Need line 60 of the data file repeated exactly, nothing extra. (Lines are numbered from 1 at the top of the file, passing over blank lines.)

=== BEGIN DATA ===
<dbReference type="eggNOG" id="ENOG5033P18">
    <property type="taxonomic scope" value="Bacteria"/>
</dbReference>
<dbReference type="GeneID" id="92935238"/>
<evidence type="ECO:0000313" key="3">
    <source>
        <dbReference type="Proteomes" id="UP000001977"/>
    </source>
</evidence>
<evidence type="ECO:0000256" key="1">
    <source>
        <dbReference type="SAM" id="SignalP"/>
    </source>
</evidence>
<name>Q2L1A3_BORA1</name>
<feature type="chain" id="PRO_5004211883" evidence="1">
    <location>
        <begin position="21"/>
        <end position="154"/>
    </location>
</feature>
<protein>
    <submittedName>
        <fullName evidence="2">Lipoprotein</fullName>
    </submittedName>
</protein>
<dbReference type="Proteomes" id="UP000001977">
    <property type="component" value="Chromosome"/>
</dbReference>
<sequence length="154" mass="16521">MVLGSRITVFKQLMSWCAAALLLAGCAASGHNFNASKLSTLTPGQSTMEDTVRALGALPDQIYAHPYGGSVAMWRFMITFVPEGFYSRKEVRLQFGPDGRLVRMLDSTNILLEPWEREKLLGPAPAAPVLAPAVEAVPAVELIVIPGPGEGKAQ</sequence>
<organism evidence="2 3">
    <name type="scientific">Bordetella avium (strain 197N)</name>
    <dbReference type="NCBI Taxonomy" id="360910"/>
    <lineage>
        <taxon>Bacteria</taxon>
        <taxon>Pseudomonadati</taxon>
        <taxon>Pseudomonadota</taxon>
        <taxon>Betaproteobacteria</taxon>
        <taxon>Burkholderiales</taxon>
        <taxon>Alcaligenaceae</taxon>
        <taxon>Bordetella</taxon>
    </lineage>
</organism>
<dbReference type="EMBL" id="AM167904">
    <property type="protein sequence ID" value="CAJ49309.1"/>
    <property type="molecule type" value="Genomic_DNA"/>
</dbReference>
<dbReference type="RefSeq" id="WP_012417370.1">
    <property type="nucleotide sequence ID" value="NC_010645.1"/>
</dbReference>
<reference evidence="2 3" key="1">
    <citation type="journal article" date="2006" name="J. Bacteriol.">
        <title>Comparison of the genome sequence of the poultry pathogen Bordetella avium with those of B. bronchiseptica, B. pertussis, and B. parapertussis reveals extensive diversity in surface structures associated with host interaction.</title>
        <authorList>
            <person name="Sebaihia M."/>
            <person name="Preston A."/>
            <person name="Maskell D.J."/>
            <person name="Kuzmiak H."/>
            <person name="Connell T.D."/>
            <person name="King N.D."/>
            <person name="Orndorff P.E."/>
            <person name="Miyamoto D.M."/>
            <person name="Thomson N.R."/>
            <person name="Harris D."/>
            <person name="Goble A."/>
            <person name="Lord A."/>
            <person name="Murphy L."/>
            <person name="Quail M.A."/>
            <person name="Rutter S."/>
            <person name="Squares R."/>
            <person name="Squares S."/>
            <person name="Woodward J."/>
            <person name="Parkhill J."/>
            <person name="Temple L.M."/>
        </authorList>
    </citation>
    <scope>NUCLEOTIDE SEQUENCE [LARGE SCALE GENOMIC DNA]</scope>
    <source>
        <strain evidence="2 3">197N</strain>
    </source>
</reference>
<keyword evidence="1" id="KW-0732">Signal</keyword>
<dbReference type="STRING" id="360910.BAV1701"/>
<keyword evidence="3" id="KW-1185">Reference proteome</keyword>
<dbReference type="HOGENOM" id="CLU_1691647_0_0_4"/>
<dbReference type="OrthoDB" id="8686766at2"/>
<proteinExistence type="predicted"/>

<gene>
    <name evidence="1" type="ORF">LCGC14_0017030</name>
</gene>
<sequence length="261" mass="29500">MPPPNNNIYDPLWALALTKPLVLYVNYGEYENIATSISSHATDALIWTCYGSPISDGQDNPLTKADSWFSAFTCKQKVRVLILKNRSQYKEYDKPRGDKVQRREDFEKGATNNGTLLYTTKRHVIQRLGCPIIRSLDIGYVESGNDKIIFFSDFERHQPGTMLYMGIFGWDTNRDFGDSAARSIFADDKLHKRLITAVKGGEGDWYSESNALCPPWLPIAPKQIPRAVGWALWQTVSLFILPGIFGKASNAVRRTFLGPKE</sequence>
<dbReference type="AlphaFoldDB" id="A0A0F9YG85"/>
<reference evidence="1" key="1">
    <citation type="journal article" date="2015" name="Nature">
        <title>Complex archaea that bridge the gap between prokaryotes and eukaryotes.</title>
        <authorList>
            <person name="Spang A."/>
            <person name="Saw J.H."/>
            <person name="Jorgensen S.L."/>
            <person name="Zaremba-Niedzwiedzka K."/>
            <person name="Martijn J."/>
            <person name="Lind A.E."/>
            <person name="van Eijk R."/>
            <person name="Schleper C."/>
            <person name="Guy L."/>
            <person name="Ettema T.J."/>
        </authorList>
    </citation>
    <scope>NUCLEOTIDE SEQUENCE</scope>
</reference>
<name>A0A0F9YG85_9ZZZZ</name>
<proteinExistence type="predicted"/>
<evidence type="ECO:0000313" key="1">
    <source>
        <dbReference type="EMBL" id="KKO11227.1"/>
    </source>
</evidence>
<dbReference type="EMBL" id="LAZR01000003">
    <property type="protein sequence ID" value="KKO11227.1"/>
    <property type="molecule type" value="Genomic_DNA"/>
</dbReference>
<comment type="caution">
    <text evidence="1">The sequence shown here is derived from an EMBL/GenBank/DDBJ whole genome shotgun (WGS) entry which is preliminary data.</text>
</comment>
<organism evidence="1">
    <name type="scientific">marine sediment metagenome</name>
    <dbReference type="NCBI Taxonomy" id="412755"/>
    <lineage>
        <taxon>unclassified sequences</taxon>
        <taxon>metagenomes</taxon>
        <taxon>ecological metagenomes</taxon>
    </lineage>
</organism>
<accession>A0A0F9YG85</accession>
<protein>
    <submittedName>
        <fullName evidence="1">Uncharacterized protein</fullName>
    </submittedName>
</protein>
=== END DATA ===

            <person name="King N.D."/>